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Reconfigured cyanogenic glucoside biosynthesis in Eucalyptus cladocalyx involves a cytochrome P450 CYP706C55

Hansen, C.C., Sørensen, M., Veiga, T.A.M., Zibrandtsen, J.F.S., Heskes, A.M., Olsen, C.E., Boughton, B.A.ORCID: 0000-0001-6342-9814, Møller, B.L. and Neilson, E.H.J. (2018) Reconfigured cyanogenic glucoside biosynthesis in Eucalyptus cladocalyx involves a cytochrome P450 CYP706C55. Plant Physiology, 178 (3). pp. 1081-1095.

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Cyanogenic glucosides are a class of specialized metabolites widespread in the plant kingdom. Cyanogenic glucosides are α-hydroxynitriles, and their hydrolysis releases toxic hydrogen cyanide, providing an effective chemical defense against herbivores. Eucalyptus cladocalyx is a cyanogenic tree, allocating up to 20% of leaf nitrogen to the biosynthesis of the cyanogenic monoglucoside, prunasin. Here, mass spectrometry analyses of E. cladocalyx tissues revealed spatial and ontogenetic variations in prunasin content, as well as the presence of the cyanogenic diglucoside amygdalin in flower buds and flowers. The identification and biochemical characterization of the prunasin biosynthetic enzymes revealed a unique enzyme configuration for prunasin production in E. cladocalyx. This result indicates that a multifunctional cytochrome P450 (CYP), CYP79A125, catalyzes the initial conversion of l-phenylalanine into its corresponding aldoxime, phenylacetaldoxime; a function consistent with other members of the CYP79 family. In contrast to the single multifunctional CYP known from other plant species, the conversion of phenylacetaldoxime to the α-hydroxynitrile, mandelonitrile, is catalyzed by two distinct CYPs. CYP706C55 catalyzes the dehydration of phenylacetaldoxime, an unusual CYP reaction. The resulting phenylacetonitrile is subsequently hydroxylatedby CYP71B103 to form mandelonitrile. The final glucosylation step to yield prunasin is catalyzed by a UDP-glucosyltransferase, UGT85A59. Members of the CYP706 family have not been reported previously to participate in the biosynthesis of cyanogenic glucosides, and the pathway structure in E. cladocalyx represents an example of convergent evolution in the biosynthesis of cyanogenic glucosides in plants.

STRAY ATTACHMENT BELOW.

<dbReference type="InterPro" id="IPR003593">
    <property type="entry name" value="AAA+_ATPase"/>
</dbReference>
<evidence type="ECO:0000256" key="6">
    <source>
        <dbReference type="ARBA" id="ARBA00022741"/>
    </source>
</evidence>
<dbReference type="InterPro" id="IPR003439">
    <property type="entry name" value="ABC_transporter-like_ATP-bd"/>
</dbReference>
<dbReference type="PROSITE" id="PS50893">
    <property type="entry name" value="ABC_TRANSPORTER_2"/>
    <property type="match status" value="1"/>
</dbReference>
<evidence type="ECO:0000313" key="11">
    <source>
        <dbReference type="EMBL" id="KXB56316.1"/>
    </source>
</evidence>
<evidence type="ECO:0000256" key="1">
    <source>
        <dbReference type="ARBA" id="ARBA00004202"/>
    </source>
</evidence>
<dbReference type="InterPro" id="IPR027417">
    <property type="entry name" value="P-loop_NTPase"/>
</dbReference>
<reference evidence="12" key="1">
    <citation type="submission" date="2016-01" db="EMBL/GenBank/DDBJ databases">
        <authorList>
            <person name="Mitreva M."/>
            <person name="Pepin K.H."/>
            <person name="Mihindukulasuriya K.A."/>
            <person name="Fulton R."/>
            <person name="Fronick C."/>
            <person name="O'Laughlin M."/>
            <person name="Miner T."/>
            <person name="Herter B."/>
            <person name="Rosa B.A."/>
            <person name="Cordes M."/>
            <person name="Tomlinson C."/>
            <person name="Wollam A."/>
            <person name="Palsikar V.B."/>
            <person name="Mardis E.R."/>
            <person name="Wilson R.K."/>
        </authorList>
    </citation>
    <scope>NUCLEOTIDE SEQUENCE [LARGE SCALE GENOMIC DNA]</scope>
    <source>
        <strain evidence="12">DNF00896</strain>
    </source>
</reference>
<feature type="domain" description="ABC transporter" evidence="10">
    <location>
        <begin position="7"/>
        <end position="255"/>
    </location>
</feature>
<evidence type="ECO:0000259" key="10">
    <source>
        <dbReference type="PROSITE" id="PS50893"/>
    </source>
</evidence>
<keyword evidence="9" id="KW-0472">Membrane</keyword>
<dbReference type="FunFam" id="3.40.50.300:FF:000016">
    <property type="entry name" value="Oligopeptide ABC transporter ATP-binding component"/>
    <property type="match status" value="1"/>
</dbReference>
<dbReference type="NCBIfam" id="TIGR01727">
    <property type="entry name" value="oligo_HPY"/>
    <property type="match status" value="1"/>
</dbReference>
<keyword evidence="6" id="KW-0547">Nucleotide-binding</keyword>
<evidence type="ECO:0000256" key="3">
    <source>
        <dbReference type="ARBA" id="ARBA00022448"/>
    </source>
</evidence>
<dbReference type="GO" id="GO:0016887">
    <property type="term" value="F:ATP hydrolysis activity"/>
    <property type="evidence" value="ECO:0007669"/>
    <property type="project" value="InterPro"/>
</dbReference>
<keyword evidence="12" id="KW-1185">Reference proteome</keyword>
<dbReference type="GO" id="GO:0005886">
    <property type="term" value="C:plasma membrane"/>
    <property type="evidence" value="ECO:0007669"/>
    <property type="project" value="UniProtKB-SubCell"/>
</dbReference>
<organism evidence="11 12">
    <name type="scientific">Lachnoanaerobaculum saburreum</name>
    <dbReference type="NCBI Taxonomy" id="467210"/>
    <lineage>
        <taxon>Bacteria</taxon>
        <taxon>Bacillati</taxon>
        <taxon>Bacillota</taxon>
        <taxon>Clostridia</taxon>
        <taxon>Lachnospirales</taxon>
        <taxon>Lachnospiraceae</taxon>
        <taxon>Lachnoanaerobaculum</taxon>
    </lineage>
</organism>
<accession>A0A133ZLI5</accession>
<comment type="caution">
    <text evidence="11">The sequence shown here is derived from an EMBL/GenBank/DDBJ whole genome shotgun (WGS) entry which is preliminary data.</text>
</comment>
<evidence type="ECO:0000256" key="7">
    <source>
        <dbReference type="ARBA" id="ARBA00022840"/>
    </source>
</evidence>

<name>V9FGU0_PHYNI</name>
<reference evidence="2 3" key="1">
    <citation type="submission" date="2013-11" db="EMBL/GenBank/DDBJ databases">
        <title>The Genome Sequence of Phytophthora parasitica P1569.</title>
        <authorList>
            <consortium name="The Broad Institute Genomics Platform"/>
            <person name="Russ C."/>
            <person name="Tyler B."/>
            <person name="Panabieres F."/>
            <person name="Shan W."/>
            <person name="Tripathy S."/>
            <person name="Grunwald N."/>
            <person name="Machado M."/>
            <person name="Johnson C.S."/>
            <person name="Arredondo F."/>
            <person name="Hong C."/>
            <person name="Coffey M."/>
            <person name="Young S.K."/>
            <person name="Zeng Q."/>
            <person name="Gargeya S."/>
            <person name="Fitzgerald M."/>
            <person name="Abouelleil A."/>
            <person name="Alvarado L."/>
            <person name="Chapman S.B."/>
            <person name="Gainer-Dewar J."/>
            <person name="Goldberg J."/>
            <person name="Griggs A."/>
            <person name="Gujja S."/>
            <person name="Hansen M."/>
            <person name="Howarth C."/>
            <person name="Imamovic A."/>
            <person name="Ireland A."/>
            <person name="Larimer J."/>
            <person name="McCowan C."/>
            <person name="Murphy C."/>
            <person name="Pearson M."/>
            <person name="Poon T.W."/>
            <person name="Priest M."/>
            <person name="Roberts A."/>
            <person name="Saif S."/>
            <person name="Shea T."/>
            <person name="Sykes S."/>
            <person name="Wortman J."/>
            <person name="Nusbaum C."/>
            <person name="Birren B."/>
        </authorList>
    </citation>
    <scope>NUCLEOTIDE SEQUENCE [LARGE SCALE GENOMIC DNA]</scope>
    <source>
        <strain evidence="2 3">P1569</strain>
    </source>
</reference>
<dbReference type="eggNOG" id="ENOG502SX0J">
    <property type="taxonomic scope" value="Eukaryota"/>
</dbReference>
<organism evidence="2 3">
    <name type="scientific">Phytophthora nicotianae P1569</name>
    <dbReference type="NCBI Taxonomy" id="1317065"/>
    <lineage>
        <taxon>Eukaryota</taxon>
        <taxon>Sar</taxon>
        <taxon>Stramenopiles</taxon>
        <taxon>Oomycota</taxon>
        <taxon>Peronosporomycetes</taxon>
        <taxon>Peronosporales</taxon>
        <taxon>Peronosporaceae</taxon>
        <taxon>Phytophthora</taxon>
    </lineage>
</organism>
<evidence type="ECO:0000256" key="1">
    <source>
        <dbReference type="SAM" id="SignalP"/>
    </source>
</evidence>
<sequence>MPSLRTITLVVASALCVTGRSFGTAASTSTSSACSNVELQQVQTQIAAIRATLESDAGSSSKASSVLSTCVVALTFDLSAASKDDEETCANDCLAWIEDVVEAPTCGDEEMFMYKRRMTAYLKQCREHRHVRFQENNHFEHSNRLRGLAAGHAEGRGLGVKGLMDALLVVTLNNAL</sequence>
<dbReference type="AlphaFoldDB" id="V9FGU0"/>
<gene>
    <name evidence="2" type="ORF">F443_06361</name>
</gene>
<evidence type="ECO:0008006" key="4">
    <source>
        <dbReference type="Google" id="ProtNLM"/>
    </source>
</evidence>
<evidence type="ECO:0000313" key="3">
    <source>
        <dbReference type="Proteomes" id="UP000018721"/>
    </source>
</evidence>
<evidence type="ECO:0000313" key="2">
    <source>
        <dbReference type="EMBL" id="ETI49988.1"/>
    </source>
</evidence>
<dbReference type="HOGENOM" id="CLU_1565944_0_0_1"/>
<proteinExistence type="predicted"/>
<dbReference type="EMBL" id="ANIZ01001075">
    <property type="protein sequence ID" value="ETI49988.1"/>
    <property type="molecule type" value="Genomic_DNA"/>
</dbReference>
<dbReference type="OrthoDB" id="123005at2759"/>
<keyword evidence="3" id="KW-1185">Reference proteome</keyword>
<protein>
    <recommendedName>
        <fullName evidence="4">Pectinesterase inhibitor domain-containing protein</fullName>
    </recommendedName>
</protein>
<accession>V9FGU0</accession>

Cyanogenic glucosides are a class of specialized metabolites found widespread in the plant kingdom. They are present in diverse taxa, including species in the genera Pteridium (monilophyte), Taxus (gymnosperm), Sorghum (monocot), Manihot, Trifolium, Prunus, and Eucalyptus (eudicots; Vetter, 2017). Upon tissue disruption, such as would be caused by herbivory, the cyanogenic glucoside is hydrolyzed by a specific β-glucosidase that cleaves off the sugar moiety. The resulting cyanohydrin dissociates, spontaneously or catalyzed by an α-hydroxynitrile lyase, resulting in the release of toxic hydrogen cyanide. This process is known as cyanogenesis (Gleadow and Møller, 2014). Their ability to release hydrogen cyanide makes cyanogenic glucosides chemical defense molecules against generalist herbivores and pathogens (Gleadow and Woodrow, 2002). Cyanogenic glucosides also have been shown to constitute a source of reduced nitrogen that is mobilized by endogenous turnover pathways (Pičmanová et al., 2015; Bjarnholt et al., 2018; Schmidt et al., 2018a).